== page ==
I first stumbled across GoddessKRING maybe four years ago from a mailing list where I found out about this odd public access cable show in Seattle. One of the members of the list put up a page on his website (which no longer exists. Pitty, it was a cool site). Another member did a photo shoot of GoddessKRING.
And now, just by randomly surfing around, I find GoddessKRING's website.
Now the question is: how come I can remember trivial stuff like this?
I'm wide awake.
And I'm craving a Coke.
“I am a coke head!”
“Got enough coffee there, Rob?”
“Yea, why? Dear God! You have enough coffee there?”
“Wait a second. You don't drink coffee.”
“And I've been here a year and a half … ”
“Do you really want to know how old it is?”
Mark called this evening with a few questions about webservers. He's having to write one for a project he's working on at work (to basically stream MP3s to a software component they don't have the source code to and it wants to talk to a webserver before it'll play an MP3).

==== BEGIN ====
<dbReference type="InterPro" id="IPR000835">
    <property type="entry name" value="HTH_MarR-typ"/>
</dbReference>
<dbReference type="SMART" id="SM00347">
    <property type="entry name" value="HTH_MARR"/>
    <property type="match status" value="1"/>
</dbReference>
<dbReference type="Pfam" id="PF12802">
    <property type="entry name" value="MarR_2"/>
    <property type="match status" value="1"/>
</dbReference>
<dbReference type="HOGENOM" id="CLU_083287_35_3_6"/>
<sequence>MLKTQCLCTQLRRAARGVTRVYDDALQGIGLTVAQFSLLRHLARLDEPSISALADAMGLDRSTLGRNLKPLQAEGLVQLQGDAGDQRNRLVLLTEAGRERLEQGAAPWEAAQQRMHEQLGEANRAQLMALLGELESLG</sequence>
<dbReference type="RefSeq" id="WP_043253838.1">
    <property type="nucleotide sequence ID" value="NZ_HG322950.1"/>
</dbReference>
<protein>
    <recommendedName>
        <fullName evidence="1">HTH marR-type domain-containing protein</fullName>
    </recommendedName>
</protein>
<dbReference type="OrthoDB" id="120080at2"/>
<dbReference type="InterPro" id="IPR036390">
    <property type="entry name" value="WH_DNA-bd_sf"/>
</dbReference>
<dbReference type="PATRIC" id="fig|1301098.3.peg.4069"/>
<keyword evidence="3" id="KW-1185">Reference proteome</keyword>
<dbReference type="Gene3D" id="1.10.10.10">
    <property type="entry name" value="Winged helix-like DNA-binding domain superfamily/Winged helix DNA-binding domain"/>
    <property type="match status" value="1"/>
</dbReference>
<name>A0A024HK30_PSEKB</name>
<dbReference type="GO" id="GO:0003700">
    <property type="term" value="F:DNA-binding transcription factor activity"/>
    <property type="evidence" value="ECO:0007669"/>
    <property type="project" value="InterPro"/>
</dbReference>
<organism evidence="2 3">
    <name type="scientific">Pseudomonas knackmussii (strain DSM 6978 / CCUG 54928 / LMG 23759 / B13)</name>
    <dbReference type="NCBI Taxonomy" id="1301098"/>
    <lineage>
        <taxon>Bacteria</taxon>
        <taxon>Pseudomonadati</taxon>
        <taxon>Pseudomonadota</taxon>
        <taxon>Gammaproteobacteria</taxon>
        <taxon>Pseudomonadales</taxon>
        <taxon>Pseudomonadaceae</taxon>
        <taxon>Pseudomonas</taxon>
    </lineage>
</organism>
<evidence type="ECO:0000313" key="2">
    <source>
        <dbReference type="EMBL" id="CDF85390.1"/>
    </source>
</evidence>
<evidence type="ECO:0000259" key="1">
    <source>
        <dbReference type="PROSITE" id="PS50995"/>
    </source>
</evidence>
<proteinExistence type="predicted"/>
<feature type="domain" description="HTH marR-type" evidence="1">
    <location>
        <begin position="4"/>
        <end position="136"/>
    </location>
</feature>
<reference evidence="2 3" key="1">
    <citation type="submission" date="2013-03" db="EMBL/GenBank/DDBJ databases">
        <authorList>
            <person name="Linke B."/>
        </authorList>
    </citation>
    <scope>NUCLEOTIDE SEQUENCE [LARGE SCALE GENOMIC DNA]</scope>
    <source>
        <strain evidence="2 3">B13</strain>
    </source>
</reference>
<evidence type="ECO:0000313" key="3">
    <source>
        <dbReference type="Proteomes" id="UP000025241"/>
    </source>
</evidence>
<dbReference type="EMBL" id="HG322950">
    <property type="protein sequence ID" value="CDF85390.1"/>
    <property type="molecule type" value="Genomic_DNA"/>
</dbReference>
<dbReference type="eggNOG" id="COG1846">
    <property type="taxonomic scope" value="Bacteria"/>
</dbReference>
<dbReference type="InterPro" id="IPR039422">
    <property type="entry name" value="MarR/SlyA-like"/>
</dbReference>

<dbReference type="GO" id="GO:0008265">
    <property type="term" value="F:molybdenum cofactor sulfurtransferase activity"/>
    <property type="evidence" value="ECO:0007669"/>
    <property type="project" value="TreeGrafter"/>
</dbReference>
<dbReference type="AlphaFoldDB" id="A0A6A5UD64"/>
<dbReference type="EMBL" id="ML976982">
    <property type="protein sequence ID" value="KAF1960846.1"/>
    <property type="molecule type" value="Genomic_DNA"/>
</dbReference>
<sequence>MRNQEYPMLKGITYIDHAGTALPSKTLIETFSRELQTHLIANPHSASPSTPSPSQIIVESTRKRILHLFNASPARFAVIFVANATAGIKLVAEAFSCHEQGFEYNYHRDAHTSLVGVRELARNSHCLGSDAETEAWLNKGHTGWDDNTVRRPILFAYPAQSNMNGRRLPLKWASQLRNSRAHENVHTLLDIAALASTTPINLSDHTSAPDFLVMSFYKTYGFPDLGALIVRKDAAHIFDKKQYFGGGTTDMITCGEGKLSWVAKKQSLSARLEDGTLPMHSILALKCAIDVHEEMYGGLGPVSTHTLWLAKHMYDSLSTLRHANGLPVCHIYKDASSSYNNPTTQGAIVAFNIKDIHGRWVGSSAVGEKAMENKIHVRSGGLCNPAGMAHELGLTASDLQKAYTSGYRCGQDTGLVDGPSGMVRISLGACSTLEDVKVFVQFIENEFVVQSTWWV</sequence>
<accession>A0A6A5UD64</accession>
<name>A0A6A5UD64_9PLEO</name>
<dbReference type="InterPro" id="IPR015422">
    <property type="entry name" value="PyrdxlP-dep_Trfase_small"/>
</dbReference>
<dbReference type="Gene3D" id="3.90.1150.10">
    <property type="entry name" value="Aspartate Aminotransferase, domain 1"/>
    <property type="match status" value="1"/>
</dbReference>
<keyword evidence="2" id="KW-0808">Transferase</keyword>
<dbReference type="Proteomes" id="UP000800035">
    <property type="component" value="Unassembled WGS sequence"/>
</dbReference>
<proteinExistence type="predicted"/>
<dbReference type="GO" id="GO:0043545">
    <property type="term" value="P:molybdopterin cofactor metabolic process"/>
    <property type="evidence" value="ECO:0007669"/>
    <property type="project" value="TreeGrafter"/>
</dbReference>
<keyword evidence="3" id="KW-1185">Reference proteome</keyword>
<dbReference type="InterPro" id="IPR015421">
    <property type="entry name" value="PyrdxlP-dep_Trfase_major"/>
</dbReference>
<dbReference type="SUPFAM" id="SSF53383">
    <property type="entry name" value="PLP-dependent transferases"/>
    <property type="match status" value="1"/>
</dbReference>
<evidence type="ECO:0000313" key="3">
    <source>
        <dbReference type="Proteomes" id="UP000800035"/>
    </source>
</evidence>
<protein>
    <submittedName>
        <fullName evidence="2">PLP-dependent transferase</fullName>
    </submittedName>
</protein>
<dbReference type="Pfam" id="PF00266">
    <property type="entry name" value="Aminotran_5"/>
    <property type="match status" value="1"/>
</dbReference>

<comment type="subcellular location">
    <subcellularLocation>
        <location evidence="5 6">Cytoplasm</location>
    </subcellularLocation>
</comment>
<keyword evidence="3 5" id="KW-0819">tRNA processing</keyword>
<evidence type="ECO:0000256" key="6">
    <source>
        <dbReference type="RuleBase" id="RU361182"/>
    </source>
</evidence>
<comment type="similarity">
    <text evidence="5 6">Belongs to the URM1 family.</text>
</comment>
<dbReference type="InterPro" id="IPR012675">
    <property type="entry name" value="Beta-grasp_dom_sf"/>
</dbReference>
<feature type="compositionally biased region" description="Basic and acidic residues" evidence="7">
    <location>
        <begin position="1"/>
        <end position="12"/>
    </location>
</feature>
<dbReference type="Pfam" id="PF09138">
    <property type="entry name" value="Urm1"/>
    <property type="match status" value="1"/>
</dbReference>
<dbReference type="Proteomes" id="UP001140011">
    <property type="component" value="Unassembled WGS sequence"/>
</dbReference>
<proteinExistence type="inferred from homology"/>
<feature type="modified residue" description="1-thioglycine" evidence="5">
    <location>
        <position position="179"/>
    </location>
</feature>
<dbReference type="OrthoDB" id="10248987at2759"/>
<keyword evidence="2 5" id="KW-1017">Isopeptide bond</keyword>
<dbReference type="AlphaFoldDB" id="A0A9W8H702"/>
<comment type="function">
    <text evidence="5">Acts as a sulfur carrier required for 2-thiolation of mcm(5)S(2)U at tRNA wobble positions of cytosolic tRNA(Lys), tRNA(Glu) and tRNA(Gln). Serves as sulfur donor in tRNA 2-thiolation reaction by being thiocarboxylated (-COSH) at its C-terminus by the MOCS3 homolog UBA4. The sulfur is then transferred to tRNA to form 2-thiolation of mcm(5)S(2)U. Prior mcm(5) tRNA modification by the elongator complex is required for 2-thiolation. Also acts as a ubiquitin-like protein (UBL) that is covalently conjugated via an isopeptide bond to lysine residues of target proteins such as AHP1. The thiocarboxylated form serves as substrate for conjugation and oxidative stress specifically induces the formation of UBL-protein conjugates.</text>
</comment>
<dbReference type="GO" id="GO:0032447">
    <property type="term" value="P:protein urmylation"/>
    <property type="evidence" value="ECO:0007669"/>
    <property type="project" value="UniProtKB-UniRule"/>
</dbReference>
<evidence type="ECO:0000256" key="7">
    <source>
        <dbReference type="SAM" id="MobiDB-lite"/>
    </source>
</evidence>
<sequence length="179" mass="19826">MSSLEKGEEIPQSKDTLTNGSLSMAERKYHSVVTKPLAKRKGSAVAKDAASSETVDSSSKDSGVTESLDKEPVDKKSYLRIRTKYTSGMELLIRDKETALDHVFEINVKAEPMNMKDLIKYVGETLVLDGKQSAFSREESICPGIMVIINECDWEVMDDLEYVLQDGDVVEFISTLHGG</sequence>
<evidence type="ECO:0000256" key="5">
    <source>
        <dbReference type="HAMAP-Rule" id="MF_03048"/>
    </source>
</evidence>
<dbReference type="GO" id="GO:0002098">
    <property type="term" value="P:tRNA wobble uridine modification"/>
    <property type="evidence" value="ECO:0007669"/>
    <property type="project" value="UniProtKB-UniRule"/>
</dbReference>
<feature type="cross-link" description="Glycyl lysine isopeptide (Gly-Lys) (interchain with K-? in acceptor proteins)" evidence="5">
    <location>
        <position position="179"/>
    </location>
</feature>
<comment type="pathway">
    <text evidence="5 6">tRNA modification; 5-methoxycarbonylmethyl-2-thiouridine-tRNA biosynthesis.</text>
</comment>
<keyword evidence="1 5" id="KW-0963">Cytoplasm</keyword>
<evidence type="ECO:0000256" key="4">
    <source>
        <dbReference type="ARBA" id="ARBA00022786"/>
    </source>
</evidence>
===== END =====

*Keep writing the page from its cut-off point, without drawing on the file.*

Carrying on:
Talk then shifted to the journal and the new layout I'm working on. Okay, so I'm following the Upgrade Campaign Jeffrey Zeldman is spearheading and I've done my part, using HTML 4.01 strict and CCS (importing it on the sly so Netscape 4x doesn't crash). But Mark runs Windows NT at 640x480 (yes, he really does. Surprised me when he first mentioned it) and the page isn't laying out as intented—two columns side by side. Instead the right side is slipping down below the left, giving it a somewhat weird look. Spring reported the same thing. I made the font smaller (in fact, I specified it, whereas before I didn't) but Mark was still having problems with layout and expressed dismay that it did that.
I told him that was the result of using a liquid layout, but he asked if there was anything that could be done to stop that. Funny, coming from a guy who isn't a web designer and usually could care less how a site looks. At least the site is readable, if a bit funky at low resolutions.
He then mentioned that it should be possible to get the screen size of the client browser, but I'm not aware of anything the browser sends to the server that would allow me to determine that. Mark assured me that it was possible, but in the years I've been doing web programming (okay, mostly backend stuff with little reguard to the visual display of pages) I haven't heard of that at all.